hort.net Seasonal photo, (c) 2006 Christopher P. Lindsey, All Rights Reserved: do not copy
articles | gallery of plants | blog | tech blog | plant profiles | patents | mailing lists | top stories | links | shorturl service | tom clothier's archive0
Gallery of Plants
Tech Blog
Plant Profiles
Mailing Lists
    Search ALL lists
    Search help
    Subscription info
Top Stories
sHORTurl service
Tom Clothier's Archive
 Top Stories
Disease could hit Britain's trees hard

Ten of the best snowdrop cultivars

Plant protein database helps identify plant gene functions

Dendroclimatologists record history through trees

Potato beetle could be thwarted through gene manipulation

Hawaii expands coffee farm quarantine

Study explains flower petal loss

Unauthorized use of a plant doesn't invalidate it's patent

RSS story archive

secondary hemiepiphytes

  • To: Multiple recipients of list AROID-L <aroid-l@mobot.org>
  • Subject: secondary hemiepiphytes
  • From: alan san juan <kalim@erols.com>
  • Date: Thu, 18 May 2000 21:19:54 -0500 (CDT)

I have two questions, maybe someone can help:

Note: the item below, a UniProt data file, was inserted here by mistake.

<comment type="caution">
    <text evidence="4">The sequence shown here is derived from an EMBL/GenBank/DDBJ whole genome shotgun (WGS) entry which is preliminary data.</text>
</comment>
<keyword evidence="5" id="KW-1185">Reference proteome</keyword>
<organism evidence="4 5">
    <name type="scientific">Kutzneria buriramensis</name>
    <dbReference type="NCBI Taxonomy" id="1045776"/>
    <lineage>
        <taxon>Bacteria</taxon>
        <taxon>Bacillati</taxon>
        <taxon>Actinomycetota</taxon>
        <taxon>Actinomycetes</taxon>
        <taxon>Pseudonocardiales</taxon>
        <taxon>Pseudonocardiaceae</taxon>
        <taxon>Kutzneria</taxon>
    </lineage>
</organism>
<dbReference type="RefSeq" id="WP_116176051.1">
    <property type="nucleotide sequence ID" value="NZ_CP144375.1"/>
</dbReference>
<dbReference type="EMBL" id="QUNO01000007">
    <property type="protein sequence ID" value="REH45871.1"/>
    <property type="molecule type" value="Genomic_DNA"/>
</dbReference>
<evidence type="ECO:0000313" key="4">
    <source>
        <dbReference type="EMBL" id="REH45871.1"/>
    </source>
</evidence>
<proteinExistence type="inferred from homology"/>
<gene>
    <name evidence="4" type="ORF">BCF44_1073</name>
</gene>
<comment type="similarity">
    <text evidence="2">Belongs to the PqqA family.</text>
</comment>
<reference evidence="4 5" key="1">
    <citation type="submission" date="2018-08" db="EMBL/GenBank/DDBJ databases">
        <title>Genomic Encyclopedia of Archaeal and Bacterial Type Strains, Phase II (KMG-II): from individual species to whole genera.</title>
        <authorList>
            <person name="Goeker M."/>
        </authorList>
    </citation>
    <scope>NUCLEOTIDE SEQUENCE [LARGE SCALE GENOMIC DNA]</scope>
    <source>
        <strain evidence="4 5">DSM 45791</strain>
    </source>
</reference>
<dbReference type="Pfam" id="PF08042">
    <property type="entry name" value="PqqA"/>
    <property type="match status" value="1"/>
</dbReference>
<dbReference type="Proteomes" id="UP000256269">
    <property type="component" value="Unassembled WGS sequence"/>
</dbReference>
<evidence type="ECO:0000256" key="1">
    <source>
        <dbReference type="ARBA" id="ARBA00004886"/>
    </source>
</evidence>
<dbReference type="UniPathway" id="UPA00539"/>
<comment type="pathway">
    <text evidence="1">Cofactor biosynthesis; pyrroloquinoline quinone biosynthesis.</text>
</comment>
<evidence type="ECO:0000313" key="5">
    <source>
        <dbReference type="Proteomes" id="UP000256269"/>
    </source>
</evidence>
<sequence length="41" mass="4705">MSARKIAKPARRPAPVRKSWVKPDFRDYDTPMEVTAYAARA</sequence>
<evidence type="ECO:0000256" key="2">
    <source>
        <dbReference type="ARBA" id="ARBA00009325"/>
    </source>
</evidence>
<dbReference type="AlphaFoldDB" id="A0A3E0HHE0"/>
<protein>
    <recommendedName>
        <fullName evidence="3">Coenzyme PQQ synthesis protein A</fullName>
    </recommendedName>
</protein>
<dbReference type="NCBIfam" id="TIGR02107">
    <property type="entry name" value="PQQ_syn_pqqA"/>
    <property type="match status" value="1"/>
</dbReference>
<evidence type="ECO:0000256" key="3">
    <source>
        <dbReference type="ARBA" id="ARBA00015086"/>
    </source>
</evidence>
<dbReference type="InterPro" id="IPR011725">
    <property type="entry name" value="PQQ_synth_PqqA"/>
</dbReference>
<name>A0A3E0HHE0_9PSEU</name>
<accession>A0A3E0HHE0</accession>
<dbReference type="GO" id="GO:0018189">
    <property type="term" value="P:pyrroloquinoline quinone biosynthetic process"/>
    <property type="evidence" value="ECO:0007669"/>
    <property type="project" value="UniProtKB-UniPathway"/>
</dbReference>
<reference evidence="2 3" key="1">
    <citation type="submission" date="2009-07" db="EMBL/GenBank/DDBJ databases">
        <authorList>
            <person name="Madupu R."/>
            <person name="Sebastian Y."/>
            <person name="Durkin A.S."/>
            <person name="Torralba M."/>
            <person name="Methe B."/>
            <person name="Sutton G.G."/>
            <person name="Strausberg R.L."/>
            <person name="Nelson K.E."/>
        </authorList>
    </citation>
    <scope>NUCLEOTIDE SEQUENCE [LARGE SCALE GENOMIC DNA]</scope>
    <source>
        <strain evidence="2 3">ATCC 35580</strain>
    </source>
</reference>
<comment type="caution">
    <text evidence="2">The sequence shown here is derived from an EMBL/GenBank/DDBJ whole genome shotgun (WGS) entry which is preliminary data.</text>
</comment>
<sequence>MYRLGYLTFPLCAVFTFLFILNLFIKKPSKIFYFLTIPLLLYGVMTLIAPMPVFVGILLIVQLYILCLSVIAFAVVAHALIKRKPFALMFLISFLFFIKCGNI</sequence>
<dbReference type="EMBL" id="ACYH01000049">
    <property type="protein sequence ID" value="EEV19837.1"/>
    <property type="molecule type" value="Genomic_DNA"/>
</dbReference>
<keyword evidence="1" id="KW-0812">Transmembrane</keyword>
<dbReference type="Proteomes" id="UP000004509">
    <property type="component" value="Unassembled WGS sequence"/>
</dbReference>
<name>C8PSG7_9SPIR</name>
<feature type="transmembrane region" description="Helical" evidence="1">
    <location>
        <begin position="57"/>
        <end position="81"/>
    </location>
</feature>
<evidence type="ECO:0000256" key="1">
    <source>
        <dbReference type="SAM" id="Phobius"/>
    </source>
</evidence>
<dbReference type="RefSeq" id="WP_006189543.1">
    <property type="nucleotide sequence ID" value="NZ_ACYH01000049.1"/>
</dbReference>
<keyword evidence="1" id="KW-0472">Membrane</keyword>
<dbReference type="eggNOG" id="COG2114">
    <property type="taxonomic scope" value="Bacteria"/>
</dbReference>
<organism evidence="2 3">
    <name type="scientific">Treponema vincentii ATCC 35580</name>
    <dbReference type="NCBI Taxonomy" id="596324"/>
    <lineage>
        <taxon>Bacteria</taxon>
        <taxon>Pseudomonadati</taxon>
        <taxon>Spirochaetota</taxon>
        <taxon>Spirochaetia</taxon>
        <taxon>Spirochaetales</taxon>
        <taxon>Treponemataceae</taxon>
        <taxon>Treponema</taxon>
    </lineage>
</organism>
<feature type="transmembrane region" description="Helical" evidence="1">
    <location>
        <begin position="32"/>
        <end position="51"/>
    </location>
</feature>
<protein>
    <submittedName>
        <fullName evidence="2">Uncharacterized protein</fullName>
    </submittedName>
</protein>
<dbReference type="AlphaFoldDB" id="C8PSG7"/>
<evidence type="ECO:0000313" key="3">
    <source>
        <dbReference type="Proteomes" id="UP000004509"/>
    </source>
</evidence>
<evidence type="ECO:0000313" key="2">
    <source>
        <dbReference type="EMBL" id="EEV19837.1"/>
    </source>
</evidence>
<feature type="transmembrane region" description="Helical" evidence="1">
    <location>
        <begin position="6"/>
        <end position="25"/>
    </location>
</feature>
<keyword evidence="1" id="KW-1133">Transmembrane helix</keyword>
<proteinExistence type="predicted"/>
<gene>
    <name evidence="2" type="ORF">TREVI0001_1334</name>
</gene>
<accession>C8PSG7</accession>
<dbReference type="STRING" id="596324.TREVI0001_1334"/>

Monstera deliciosa is probably the most famous example of plants that
may start out as seedlings in the soil, before climbing up trees and
(maybe) slowly dispensing with its connections to the earth.

(1) I'm wondering whether anyone has any other examples of this in the
aroid family.

(2) Is there any evidence or explanation as to why any plant would elect
to dispense with a ready supply of water by doing this? Is there some
energy consideration involved (eg., too expensive to maintain
connections to the ground)?

Thanks for any answers.

 © 1995-2015 Mallorn Computing, Inc.All Rights Reserved.
Our Privacy Statement
Other Mailing lists | Author Index | Date Index | Subject Index | Thread Index